Much of the world’s natural gas power generation infrastructure uses gas turbines connected to Heat Recovery Steam Generators (HRSGs). These HRSGs capture waste heat from gas turbine exhaust and use the heat to generate steam for cogeneration, drive a steam turbine (in a combined cycle plant), or a combination of both. This process recovers most of the thermal energy driving the gas turbine.

On the one hand, it’s wonderful that this technology is so widespread. When evaluated against comparable arrangements in which heat and power generation are separated, cogeneration systems with HRSGs can yield system efficiencies greater than 90%. As such, it’s no surprise that the technology spread so readily during the last decade, with installations surging 30% between 2009 and 2019.

But this can also create obstacles to necessary innovation. Even the most efficient gas turbine/HRSG combined cycle power plant still burns fossil fuels. As decarbonization becomes increasingly urgent, more utilities want to fuel their gas turbines with higher hydrogen blends. A combined cycle gas turbine can start burning hydrogen blends with only modest modification. A natural gas turbine burning a 30% blend of hydrogen (by volume) will emit 11% less CO2.

While the promise is great, existing combined cycle cogeneration plants are inherently complex. Because cogeneration supplies heat and electricity, these plants experience more volatility (i.e., increased load changes). That strains components (driving up maintenance costs) and demands more complex control systems (hindering the development of new solutions). Because these gas turbines are designed to operate for decades and are closely integrated with other components, these layers of interlocking complexity can create a “technological gridlock” that slows innovation.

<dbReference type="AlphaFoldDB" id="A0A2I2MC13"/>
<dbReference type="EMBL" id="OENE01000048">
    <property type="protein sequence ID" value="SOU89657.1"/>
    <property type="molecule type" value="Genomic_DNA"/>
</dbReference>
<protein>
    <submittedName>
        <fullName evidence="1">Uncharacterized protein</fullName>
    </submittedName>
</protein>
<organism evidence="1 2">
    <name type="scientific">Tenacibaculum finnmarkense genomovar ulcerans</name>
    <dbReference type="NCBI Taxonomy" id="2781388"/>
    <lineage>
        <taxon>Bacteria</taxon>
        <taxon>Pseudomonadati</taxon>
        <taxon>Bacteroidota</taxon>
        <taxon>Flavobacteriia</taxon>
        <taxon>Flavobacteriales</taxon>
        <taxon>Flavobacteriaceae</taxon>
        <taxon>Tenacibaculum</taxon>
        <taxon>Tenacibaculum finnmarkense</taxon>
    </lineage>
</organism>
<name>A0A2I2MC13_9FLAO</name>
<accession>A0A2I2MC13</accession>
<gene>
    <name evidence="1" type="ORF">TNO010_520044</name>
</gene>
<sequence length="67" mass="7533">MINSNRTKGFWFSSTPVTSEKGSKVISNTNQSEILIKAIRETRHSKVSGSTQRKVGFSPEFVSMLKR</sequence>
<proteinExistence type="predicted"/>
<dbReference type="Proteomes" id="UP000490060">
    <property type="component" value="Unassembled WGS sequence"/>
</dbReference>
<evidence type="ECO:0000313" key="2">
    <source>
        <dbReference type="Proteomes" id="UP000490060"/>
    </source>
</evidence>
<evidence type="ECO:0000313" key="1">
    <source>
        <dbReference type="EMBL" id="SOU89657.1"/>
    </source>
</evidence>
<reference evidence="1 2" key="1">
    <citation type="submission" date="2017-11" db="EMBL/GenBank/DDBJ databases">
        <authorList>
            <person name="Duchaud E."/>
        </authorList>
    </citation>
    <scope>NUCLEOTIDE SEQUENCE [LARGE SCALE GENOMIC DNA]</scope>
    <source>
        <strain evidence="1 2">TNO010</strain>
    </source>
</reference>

Embracing model-based design is helping cogeneration plants and engineers break free of this innovation gridlock.

Hydrogen Challenges in Cogeneration Plants

To adapt combined cycle cogeneration plants to hydrogen, teams need to redesign gas turbines and other components to cope with increased wear and adapt the control systems.

Hydrogen burns hotter than natural gas, with an exhaust gas composition higher in moisture and lower in carbon dioxide. This doesn’t just expose a higher threat of condensation in HRSG components; the steam in that exhaust gas can carry more than twice as much heat as the carbon dioxide it’s replacing. Greater heat and moisture will put more wear and tear on HRSG components.

Additionally, unburned hydrogen will always rise to the top of the HRSG in a combined cycle cogeneration facility. If that HRSG was not initially designed for a hydrogen-fed system, it may allow for pockets of hydrogen to collect. As such, the cogeneration plant’s control systems must handle the volatility inherent in cogeneration and add periodic purge cycles for the HRSG to reduce risk.

Developing Controllers for Combined Heat Cogeneration Facilities 

The Thermal Power Library (TPL) in Modelon Impact provides a comprehensive modeling, simulation, and optimization framework for exploring cogeneration and combined cycle plant design and operation. It includes ready-to-use models for district heating systems and thermal cogeneration power plants, as well as a complete library of components: boilers, gas turbines, steam turbines, superheaters, evaporators, economizers, duct burners, selective catalytic reduction (SCR) units, thermal energy storage, and more.

By combining existing components in the TPL, engineers and power plant operators can create a multi-fidelity virtual model.

Machine learning (ML) and AI-driven control strategies are a perfect example. ML agents have the potential to react faster than traditional controllers, which can prove vital in these highly dynamic cogeneration systems. With ML, engineers can invest their time and effort in defining how the system should ideally behave rather than getting bogged down with simple heuristics to implement essential performance.

Modelon has partnered with to integrate DeepSim (the machine learning platform) with Modelon Impact’s models. This has already allowed engineers and researchers to put machine learning to work and test new control strategies on their power plant’s digital twin. For example, in 2021, Ishaan Sood and Jeroen Bédorf used Modelon Impact and’s reinforcement learning (RL) agents to generate new, more robust controllers. The AI-guided controller could hew closer to desired setpoints while reacting faster to transient deviations in steam and water flow.

To learn more about Modelon Impact, visit our product page or email us at